4 December 2014

All possible paths simultaneously

Below you lies just one of the trillions of photosynthetic machines that manufacture the world's biomass [some 16,000 tonnes every second]. From your vantage point you can see that...although there are plenty of billiard-ball like turbulent molecular collisions going on, there is also an impressive degree of order. The membranous surfaces of the thylakoid is studded with craggy green islands forested with tree-like structures terminating in antennae-like pentagonal plates. These...are light harvesting molecules call chromophores, of which chlorophyl is the most famous example.
from Life on the Edge: the Coming Age of Quantum Biology by Jim Al-Khalili and Johnjoe McFadden (2014)
The very best photovoltaic cells...convert sunlight to electrical energy with an efficiency of around 35%; for more affordable cells the figure is closer to 20%. Plants accomplish the same process with about 90% efficiency during the first stage of photosynthesis.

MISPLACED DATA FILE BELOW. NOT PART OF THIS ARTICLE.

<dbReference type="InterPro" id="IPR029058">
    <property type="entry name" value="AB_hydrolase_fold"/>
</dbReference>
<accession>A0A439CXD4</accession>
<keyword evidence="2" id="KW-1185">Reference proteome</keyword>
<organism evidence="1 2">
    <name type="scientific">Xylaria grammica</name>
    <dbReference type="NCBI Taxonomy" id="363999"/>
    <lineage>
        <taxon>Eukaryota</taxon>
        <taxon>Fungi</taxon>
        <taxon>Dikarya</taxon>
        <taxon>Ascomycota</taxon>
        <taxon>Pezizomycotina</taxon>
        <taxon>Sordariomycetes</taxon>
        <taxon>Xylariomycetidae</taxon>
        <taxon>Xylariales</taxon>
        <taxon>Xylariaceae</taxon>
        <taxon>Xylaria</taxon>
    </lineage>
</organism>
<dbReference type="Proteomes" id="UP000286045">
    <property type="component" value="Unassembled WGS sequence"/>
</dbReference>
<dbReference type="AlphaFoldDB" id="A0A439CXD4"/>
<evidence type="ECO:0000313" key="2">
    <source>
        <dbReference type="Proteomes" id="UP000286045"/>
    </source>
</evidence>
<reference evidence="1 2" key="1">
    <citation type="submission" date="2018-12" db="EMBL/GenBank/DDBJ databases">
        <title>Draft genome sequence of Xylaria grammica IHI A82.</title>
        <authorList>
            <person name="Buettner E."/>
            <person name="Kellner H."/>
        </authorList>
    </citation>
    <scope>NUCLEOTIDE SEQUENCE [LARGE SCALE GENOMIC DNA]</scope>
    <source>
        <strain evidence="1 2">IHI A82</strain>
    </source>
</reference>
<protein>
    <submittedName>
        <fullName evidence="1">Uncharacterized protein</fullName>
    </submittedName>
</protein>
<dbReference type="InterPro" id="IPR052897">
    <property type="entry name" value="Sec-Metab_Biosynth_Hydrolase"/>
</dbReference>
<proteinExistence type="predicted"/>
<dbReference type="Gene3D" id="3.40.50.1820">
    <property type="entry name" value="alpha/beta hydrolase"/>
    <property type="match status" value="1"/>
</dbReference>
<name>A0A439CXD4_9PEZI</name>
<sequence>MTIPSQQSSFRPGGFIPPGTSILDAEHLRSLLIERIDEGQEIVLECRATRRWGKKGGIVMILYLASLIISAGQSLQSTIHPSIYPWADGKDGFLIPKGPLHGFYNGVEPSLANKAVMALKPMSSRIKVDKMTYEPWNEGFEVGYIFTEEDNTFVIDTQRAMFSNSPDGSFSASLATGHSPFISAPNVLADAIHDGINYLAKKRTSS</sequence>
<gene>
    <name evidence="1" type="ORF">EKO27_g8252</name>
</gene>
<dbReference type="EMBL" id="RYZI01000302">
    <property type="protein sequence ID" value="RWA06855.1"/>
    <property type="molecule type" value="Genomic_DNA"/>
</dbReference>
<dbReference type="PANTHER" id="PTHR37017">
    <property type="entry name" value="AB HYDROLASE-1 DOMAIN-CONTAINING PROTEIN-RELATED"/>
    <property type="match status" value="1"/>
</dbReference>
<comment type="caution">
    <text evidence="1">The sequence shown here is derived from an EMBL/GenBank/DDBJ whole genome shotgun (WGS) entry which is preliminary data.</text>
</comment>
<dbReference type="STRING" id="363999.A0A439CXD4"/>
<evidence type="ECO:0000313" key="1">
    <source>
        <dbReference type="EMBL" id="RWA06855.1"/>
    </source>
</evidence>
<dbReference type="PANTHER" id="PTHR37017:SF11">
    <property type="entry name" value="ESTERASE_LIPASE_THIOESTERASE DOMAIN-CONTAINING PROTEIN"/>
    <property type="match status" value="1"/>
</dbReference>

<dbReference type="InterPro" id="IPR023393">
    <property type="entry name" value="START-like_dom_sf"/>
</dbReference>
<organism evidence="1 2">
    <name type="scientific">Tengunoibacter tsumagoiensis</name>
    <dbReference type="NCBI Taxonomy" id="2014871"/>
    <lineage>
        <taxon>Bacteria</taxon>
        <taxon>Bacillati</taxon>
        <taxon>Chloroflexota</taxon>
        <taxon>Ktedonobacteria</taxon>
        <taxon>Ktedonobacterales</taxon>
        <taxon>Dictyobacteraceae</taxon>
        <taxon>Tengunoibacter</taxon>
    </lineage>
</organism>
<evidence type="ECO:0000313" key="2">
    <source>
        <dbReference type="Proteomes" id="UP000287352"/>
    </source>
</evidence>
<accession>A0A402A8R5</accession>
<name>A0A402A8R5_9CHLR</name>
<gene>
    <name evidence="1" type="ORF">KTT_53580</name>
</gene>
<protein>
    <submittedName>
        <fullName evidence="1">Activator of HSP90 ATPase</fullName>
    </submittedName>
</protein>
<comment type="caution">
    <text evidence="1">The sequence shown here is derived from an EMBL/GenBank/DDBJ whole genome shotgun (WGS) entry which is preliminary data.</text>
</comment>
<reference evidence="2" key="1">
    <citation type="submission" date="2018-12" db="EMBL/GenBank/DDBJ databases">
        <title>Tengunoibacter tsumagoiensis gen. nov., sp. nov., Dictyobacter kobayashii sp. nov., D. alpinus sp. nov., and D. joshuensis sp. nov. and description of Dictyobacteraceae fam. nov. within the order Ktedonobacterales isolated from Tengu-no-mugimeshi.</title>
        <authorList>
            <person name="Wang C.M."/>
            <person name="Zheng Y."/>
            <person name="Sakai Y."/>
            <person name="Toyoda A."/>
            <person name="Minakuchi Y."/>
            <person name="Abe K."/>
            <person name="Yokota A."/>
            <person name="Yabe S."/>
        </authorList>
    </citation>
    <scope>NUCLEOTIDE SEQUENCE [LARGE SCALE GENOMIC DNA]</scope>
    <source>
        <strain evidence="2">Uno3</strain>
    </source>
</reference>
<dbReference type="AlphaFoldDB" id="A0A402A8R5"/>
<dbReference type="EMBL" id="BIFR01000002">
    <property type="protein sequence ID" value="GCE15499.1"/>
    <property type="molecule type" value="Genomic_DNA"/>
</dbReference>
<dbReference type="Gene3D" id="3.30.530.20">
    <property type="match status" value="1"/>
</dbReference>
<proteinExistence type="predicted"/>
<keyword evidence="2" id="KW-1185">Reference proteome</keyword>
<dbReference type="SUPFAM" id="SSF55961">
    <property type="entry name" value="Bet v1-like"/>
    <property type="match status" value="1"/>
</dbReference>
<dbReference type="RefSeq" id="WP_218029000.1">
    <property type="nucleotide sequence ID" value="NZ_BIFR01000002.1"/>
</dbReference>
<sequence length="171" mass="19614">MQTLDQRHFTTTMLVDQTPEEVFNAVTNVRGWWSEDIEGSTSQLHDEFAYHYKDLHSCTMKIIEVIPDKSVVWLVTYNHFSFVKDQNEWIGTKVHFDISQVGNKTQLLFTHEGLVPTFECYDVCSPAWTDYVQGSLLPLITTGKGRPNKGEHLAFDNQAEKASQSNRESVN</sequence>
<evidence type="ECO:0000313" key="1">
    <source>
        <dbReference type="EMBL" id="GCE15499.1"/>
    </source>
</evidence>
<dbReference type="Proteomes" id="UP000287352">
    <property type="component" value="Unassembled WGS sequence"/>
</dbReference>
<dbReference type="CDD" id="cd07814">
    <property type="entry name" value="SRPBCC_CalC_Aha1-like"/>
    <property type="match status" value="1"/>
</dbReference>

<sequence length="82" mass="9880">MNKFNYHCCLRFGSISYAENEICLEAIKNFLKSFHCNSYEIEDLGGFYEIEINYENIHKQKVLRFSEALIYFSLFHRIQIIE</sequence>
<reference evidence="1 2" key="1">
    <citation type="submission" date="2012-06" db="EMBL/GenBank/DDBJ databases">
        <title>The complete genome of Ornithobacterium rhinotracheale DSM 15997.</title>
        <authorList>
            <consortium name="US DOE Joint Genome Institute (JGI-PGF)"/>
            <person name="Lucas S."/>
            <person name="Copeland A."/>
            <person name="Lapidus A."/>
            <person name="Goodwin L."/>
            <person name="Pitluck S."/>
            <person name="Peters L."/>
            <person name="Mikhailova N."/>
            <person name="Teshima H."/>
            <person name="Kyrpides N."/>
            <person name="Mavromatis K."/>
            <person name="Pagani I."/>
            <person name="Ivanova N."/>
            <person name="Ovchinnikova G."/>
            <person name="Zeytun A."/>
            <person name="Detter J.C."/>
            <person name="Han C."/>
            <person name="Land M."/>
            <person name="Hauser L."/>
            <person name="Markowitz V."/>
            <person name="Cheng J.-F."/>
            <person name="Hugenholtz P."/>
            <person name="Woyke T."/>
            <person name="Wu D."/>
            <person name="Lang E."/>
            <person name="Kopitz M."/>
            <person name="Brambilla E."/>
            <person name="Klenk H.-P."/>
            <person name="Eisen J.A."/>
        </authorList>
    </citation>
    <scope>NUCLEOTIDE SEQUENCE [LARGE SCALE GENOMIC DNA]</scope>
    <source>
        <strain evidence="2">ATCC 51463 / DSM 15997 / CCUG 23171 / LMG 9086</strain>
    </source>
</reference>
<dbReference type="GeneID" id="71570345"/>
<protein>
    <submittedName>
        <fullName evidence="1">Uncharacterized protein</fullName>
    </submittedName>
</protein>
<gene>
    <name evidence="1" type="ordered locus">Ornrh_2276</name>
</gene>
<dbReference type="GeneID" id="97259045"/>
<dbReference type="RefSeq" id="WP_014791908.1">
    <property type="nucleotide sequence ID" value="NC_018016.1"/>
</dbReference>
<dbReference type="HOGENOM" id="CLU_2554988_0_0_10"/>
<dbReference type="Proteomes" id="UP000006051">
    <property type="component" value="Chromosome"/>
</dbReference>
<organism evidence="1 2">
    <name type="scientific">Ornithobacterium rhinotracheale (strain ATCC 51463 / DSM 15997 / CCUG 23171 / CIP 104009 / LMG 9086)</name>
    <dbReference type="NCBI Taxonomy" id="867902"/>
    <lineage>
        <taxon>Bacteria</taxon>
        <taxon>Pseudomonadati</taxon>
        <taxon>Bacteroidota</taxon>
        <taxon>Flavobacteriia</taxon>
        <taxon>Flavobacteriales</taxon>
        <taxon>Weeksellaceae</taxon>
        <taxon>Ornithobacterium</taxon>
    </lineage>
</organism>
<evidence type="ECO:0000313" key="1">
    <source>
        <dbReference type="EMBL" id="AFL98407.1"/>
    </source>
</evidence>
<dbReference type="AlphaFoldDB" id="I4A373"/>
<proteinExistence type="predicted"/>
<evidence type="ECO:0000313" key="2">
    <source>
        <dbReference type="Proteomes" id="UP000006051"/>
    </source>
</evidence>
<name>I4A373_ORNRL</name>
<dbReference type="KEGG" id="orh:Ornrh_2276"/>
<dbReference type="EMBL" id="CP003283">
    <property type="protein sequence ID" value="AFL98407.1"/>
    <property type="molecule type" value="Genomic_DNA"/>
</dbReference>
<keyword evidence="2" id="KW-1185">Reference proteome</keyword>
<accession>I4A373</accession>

Efficiently converting light into electricity requires preserving the energy of an exciton [an electron-ion pair] as it travels deep within reaction centre of the leaf [and] the key to [this] lies in way it travels to the reaction centre. Researchers discovered to their great surprise in 2007 that plants use a [trick] from the realm of quantum physics to help excitons find their way. Rather than bumping randomly through a forest of chlorophyll molecules until they happen to reach their destination...each exciton spreads out over all possible paths simultaneously, and then funnels down through the most efficient route.
from How plants exploit sunlight so efficiently, The Economist.

Image from synechocystis.asu.edu

No comments:

Post a comment